20. Melmoth Post author

    @Jermai: You make some fantastic points about the advances in intra-group communication in other game genres. I thought L4D’s system was one of those simple yet ingenious ideas where you wonder how nobody could have implemented it before now. I still find the radial comms wheel in FPS games a bit cumbersome, especially when the number of commands grows comprehensively, but it’s still an improvement over text chat with respect to quickly and succinctly getting information to other players. Guild Wars’ reporting system is also an excellent example.

    I was going to argue that you can’t beat voice chat or text chat for getting long complicated instructions across, but looking at how often groups will play in silence when running normal dungeons, I’m not sure that such verbose forms of communication are necessary outside of general socialising or the complex dance routines of raiding. Even (especially?) in PvP, short sharp clear commands are generally the order of the day.

    I certainly think it’s worth exploring the communications middle-ground, as you rightly point out, especially as so many good examples are already in play.

    Unpredictability and dynamism in dungeon instances is definitely something that would need careful play-testing and iterating in order to find a balance between chaos and order. You want just enough chaos that players come out of a fight feeling, well, like they’ve been in a fight; you also need enough order that players feel that they can exert a level of control over the situation when they pick an intelligent course of action. Not easy to do by any means, but I’m hopeful that it’s realistic to believe it’s possible.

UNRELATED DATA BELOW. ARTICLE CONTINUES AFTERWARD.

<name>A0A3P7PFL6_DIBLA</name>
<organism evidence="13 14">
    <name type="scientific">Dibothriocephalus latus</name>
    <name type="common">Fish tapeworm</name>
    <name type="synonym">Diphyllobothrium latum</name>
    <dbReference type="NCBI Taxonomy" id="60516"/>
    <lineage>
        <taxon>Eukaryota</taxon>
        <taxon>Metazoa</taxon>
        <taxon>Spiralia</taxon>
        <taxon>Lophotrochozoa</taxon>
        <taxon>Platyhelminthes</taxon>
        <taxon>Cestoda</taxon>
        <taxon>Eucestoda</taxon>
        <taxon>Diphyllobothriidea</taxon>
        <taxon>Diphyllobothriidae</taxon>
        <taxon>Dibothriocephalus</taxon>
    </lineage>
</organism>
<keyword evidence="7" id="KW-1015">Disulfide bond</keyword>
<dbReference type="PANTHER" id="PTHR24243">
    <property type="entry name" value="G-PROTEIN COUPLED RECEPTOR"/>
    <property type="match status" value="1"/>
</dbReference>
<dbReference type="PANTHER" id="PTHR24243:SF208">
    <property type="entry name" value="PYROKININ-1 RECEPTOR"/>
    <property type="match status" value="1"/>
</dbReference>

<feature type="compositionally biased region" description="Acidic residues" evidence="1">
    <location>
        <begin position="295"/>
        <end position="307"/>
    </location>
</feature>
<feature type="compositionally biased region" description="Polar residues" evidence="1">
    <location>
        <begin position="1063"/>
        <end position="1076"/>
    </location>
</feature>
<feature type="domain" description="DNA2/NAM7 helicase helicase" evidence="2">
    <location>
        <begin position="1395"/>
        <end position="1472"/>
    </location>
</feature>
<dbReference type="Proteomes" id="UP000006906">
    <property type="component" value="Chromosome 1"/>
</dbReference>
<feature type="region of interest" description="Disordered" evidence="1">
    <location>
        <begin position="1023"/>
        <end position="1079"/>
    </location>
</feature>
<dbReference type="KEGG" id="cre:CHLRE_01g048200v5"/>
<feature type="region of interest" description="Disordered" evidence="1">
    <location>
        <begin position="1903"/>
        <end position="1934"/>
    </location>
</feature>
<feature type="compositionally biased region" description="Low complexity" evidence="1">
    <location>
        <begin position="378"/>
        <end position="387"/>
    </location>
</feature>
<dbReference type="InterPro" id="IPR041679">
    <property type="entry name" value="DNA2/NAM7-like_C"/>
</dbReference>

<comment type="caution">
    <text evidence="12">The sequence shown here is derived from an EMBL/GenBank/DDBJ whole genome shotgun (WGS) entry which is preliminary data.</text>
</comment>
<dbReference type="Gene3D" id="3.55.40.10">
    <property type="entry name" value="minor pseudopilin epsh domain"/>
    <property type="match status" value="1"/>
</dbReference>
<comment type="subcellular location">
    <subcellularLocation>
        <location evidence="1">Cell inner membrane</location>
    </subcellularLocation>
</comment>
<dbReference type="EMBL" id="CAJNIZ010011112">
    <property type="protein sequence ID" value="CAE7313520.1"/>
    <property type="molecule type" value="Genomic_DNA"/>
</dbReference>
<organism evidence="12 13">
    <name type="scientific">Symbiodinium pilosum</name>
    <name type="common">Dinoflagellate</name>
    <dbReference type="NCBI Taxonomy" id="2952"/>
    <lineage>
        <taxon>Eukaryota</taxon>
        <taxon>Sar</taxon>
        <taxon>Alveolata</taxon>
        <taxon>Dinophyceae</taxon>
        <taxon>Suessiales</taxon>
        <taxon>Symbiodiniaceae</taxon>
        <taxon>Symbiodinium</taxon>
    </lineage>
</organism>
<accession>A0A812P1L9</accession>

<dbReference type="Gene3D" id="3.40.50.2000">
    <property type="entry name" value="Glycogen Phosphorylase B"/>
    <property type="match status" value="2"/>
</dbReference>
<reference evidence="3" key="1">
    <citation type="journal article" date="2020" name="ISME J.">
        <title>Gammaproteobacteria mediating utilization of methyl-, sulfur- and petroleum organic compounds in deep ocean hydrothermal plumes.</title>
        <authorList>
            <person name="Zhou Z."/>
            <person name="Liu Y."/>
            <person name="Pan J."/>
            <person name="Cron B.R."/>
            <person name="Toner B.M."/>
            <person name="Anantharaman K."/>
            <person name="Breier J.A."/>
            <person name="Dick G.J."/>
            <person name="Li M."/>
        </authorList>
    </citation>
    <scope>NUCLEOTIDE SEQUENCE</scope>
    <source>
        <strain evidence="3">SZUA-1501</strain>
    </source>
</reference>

@Ellifain: Bloggers are quoting Penny Arcade’s Greater Internet Fuckwad Theory on a regular basis these days, and I think it’s for exactly the reasons you state. The general level of ungrateful demand, unrealistic expectation, and unjustified entitlement from a large vocal section of players in WoW has reached quite untenable levels. I believe that a large number of tanks, as with yourself, have stepped down from the role in order to express a strong reaction which quite rightly protests against, and rejects, this sorry state of affairs.

    Of course, depending on how cynical your outlook is on life, this is not, unfortunately, a problem specific to WoW, but a problem that afflicts a large part of modern Western society.